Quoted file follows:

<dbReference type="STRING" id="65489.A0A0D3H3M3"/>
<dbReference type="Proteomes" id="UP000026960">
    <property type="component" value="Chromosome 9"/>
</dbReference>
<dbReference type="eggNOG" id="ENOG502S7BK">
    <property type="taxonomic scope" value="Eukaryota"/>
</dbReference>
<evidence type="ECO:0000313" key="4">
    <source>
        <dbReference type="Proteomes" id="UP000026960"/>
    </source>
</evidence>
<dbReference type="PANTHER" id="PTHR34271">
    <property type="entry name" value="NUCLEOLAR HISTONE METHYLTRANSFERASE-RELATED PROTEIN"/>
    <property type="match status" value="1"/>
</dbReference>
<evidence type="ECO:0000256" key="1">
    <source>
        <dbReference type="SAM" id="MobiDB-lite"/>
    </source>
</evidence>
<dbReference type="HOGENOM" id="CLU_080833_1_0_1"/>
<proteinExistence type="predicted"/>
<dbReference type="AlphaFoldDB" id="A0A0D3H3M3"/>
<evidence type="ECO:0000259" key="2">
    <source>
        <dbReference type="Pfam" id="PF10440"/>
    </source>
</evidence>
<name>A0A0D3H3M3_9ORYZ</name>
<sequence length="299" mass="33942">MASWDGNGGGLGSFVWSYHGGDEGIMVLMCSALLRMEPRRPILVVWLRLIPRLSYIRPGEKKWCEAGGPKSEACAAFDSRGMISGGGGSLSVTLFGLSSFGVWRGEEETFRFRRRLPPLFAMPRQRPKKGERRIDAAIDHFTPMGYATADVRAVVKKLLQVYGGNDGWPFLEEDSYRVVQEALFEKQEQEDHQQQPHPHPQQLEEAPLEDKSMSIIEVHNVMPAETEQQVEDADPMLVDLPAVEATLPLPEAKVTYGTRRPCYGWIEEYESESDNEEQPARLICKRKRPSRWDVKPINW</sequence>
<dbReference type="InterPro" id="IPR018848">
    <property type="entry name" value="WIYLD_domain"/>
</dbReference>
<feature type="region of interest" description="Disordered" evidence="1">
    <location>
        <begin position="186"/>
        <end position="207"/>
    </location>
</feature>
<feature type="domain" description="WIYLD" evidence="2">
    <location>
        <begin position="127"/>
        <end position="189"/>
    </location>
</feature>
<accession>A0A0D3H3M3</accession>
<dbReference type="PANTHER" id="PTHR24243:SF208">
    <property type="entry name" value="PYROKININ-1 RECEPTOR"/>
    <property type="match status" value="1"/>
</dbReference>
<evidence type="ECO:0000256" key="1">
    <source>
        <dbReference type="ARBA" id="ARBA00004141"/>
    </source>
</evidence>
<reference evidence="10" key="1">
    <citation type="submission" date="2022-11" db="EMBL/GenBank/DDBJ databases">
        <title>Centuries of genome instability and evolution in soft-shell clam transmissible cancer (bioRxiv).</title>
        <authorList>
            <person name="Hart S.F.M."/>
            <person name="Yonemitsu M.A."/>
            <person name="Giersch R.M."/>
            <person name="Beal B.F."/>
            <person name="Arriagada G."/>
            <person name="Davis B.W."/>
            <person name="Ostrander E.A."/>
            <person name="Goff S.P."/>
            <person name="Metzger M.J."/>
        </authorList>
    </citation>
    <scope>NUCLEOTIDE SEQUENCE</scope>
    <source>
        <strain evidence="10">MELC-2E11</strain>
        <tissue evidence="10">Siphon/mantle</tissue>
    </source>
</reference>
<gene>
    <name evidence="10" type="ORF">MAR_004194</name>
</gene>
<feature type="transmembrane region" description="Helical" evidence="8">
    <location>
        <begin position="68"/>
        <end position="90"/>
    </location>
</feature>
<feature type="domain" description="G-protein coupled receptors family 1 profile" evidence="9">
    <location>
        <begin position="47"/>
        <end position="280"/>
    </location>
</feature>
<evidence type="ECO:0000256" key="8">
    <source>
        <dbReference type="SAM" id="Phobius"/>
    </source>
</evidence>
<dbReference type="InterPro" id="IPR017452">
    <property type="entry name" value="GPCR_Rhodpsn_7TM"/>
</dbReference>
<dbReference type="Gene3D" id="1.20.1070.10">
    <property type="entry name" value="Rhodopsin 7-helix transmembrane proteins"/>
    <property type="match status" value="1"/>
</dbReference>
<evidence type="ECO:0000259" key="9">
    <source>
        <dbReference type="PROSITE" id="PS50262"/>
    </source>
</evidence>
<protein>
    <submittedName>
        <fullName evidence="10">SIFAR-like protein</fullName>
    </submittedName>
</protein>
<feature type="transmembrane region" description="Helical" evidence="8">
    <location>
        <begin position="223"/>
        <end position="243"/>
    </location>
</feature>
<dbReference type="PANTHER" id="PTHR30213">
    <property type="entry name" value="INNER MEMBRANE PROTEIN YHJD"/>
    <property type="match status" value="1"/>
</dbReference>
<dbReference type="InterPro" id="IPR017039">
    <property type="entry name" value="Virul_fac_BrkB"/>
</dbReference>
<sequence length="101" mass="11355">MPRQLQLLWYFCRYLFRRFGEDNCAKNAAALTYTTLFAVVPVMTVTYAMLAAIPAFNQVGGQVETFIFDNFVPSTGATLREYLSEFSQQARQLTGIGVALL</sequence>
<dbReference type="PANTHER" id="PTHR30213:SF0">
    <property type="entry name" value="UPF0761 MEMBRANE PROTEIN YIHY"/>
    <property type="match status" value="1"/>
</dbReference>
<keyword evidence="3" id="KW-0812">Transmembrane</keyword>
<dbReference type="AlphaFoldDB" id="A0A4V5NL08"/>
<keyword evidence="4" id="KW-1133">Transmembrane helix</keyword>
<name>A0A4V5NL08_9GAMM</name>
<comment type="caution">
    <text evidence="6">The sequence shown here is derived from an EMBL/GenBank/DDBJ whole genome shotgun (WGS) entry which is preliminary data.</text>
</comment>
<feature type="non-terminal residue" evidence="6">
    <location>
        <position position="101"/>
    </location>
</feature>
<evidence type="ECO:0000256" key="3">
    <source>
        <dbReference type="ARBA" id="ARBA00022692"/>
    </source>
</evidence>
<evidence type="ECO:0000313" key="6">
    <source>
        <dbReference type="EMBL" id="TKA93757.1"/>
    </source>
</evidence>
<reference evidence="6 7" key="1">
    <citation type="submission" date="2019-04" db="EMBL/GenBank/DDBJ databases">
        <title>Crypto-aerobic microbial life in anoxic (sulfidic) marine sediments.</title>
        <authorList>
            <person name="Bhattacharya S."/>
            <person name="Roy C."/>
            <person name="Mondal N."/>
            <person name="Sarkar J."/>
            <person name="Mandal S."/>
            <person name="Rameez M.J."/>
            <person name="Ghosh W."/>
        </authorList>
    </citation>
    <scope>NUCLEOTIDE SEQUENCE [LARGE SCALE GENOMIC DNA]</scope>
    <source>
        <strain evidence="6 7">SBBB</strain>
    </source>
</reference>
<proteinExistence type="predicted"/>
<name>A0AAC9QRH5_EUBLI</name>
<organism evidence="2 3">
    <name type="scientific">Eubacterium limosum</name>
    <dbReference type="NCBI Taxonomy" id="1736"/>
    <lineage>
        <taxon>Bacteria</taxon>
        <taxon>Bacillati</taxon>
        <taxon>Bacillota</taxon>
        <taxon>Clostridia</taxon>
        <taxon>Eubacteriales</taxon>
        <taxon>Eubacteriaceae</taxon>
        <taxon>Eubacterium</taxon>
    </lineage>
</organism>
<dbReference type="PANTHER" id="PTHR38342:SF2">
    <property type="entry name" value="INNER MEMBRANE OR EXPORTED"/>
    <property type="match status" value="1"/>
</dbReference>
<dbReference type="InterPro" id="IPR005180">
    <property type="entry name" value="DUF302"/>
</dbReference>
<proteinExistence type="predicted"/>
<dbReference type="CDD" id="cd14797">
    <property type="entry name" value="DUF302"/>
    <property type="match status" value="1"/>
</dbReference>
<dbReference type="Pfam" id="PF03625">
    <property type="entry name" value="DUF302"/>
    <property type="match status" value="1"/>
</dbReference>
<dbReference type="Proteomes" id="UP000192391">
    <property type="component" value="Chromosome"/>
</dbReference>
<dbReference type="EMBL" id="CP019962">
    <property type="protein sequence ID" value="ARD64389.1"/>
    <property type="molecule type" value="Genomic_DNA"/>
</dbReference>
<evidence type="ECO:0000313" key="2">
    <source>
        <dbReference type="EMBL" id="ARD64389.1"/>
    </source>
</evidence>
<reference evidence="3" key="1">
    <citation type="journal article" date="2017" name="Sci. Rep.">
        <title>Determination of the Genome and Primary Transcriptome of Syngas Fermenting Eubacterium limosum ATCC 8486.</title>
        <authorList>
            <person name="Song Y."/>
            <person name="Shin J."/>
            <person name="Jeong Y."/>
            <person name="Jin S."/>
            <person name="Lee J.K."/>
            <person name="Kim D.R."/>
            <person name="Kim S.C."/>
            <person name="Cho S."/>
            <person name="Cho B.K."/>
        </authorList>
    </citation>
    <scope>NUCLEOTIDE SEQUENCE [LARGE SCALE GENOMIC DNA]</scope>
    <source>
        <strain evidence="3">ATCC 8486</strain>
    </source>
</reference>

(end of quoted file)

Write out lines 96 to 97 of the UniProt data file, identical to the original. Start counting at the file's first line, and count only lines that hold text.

    </source>
</evidence>